Next Article in Journal
Towards Improvements for Penetrating the Blood–Brain Barrier—Recent Progress from a Material and Pharmaceutical Perspective
Previous Article in Journal
Receptor Tyrosine Kinase Ubiquitination and De-Ubiquitination in Signal Transduction and Receptor Trafficking
Article Menu
Issue 3 (March) cover image

Export Article

Cells 2018, 7(3), 23; doi:10.3390/cells7030023

Article
Characterization of Carotid Smooth Muscle Cells during Phenotypic Transition
1
Neurogenomiks Neuroscience Department, Faculty of Medicine and Nursing, Basque Country University, 48940 Leioa, Spain
2
ACHUCARRO Basque Center for Neuroscience, Basque Country University, 48940 Leioa, Spain
3
Neurology Unit, Basurto University Hospital (BUH), 48013 Bilbao, Spain
4
Vascular Surgery and Angiology Unit, BUH, 48013 Bilbao, Spain
5
Radiodiagnostic Unit, BUH, 48013 Bilbao, Spain
6
IKERBASQUE, Basque Foundation for Science, 48013 Bilbao, Spain
*
Author to whom correspondence should be addressed.
Received: 28 January 2018 / Accepted: 15 March 2018 / Published: 18 March 2018

Abstract

:
Vascular smooth muscle cells (VSMCs) are central players in carotid atherosclerosis plaque development. Although the precise mechanisms involved in plaque destabilization are not completely understood, it is known that VSMC proliferation and migration participate in plaque stabilization. In this study, we analyzed expression patterns of genes involved in carotid atherosclerosis development (e.g., transcription factors of regulation of SMC genes) of VSMCs located inside or outside the plaque lesion that may give clues about changes in phenotypic plasticity during atherosclerosis. VSMCs were isolated from 39 carotid plaques extracted from symptomatic and asymptomatic patients by endarterectomy. Specific biomarker expression, related with VSMC phenotype, was analyzed by qPCR, western immunoblot, and confocal microscopy. MYH11, CNN1, SRF, MKL2, and CALD1 were significantly underexpressed in VSMCs from plaques compared with VSMCs from a macroscopically intact (MIT) region, while SPP1, KLF4, MAPLC3B, CD68, and LGALS3 were found significantly upregulated in plaque VSMCs versus MIT VSMCs. The gene expression pattern of arterial VSMCs from a healthy donor treated with 7-ketocholesterol showed high similarity with the expression pattern of carotid plaque VSMCs. Our results indicate that VSMCs isolated from plaque show a typical SMC dedifferentiated phenotype with macrophage-like features compared with VSMCs isolated from a MIT region of the carotid artery. Additionally, MYH11, KLF5, and SPP1 expression patterns were found to be associated with symptomatology of human carotid atherosclerosis.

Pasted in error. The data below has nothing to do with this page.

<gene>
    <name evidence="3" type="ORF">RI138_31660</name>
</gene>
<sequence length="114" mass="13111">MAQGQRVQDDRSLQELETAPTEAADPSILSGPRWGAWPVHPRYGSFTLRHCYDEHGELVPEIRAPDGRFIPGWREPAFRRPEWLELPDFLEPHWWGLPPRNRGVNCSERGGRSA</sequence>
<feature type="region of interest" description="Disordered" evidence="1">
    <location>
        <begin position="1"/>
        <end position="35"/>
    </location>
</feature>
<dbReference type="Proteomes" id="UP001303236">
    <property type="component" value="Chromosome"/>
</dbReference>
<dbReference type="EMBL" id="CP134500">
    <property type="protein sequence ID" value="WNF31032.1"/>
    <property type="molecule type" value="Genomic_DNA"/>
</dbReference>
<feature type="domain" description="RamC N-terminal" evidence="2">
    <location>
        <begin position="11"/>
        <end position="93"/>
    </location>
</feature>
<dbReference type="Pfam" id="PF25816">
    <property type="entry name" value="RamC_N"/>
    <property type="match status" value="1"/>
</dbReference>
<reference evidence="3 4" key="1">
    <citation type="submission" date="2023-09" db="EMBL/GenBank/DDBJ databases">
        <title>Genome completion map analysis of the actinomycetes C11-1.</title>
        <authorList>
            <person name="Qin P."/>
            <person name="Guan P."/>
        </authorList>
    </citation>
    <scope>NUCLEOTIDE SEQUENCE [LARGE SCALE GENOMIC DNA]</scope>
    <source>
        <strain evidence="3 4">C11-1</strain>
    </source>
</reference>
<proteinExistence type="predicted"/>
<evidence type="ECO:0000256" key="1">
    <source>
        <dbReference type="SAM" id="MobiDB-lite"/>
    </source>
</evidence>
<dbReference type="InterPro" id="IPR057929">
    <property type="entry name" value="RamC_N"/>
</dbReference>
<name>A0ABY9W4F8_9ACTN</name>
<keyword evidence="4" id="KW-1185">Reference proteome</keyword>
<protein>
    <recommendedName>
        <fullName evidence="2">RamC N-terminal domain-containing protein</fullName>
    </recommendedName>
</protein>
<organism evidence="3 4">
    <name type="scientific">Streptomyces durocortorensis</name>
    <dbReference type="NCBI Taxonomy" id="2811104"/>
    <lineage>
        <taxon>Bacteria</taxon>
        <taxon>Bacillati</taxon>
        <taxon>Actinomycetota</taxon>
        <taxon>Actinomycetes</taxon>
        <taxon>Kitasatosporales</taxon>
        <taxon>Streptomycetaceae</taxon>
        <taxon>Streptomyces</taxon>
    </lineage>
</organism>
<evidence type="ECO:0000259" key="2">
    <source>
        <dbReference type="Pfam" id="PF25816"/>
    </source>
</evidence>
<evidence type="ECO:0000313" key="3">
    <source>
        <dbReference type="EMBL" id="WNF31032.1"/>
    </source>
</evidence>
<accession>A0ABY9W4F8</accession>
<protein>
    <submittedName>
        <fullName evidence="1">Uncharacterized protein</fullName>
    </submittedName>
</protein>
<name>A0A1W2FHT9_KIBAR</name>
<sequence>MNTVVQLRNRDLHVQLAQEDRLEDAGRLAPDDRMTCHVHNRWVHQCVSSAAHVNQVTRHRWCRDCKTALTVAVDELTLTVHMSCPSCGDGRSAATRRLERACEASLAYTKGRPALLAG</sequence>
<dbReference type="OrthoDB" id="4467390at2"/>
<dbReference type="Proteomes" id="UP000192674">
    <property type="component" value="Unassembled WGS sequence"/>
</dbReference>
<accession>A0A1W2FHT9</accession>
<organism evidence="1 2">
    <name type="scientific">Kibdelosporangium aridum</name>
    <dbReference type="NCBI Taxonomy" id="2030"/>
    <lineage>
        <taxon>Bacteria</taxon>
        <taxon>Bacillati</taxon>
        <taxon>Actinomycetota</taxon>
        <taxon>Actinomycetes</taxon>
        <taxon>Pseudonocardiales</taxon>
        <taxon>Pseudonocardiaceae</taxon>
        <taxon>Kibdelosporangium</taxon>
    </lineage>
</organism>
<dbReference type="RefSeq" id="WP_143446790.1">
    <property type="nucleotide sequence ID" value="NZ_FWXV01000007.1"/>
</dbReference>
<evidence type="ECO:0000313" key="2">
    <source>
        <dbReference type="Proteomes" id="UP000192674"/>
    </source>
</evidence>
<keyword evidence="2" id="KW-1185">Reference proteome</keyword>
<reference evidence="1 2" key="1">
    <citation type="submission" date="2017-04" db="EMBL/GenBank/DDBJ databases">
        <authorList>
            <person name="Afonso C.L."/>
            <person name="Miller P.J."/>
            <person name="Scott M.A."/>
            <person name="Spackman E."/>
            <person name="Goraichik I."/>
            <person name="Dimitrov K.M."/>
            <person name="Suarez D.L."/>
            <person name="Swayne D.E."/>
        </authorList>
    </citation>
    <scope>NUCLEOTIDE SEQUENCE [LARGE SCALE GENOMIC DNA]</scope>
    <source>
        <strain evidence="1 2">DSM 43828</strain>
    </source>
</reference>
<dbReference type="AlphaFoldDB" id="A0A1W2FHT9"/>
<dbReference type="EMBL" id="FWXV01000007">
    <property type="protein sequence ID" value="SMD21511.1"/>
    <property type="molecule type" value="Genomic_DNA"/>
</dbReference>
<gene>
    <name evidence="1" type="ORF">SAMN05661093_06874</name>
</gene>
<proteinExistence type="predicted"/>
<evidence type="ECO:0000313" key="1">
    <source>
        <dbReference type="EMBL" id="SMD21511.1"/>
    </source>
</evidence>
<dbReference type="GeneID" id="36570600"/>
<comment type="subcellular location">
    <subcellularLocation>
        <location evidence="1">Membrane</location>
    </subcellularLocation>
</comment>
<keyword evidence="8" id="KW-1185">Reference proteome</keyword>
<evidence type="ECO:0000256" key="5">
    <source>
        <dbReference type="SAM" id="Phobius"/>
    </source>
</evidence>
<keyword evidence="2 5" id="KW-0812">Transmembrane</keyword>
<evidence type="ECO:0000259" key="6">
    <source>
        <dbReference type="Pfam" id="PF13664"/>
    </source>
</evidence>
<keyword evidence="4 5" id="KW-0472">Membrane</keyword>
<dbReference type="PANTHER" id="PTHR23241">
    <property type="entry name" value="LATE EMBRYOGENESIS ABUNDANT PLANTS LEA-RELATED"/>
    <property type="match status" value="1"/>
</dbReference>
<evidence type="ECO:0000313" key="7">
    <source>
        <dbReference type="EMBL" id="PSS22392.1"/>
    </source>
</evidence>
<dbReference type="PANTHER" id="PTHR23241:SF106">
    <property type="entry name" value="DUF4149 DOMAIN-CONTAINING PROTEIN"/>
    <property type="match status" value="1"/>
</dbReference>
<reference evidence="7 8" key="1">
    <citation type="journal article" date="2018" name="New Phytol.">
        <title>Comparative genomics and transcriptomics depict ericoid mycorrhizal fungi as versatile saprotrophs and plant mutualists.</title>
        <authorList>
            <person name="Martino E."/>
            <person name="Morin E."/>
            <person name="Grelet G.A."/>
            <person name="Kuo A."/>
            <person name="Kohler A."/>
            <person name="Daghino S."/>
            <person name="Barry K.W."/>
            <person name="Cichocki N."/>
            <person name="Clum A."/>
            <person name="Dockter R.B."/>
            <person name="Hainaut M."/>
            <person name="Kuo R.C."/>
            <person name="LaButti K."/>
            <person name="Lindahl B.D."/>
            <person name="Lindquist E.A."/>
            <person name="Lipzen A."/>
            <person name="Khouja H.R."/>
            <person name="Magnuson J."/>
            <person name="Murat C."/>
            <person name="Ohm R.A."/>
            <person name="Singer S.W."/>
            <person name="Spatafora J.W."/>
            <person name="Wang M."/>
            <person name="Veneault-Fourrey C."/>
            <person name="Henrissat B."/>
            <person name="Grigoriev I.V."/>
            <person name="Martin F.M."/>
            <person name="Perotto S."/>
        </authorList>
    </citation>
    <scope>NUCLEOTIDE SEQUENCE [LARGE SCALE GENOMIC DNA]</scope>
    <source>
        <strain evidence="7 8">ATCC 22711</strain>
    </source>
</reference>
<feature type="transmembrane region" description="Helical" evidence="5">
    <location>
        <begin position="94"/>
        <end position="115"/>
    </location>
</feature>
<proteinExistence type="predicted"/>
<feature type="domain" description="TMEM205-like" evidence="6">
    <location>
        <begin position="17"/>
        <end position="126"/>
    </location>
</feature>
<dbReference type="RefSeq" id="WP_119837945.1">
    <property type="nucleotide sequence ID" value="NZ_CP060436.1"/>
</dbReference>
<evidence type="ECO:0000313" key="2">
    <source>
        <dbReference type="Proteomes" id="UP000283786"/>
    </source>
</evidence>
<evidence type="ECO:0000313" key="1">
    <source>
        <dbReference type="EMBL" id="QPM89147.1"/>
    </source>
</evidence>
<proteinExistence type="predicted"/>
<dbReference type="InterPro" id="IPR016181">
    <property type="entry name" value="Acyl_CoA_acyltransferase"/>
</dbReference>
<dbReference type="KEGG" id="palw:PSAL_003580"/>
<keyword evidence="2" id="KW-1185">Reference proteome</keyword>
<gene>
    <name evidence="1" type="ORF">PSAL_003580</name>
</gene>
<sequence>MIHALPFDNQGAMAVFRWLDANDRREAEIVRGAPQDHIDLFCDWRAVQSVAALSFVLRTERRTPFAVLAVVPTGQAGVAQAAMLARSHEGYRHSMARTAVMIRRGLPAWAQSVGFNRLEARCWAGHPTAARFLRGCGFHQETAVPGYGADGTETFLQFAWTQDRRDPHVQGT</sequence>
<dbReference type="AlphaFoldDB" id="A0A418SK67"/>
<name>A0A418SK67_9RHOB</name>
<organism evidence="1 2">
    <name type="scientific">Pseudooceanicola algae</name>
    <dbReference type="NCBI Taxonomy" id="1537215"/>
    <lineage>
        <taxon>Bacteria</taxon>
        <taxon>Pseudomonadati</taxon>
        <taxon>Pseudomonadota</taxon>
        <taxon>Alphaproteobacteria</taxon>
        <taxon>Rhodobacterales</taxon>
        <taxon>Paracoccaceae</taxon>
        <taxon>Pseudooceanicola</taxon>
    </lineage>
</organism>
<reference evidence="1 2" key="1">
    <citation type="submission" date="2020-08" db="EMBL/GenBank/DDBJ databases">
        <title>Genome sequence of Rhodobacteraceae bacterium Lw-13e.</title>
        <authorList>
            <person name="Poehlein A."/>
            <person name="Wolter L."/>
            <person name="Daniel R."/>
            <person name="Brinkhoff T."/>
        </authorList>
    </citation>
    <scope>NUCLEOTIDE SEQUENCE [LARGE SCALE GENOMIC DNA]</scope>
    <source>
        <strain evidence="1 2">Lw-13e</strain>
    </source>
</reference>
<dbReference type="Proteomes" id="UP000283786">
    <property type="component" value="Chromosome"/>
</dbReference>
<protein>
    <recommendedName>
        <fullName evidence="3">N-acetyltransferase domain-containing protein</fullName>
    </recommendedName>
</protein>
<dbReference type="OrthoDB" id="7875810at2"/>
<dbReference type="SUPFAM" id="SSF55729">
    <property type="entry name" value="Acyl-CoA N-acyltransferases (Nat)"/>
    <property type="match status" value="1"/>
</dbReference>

Keywords:
carotid atherosclerosis; plaque instability; smooth muscle cells; MYH11

1. Introduction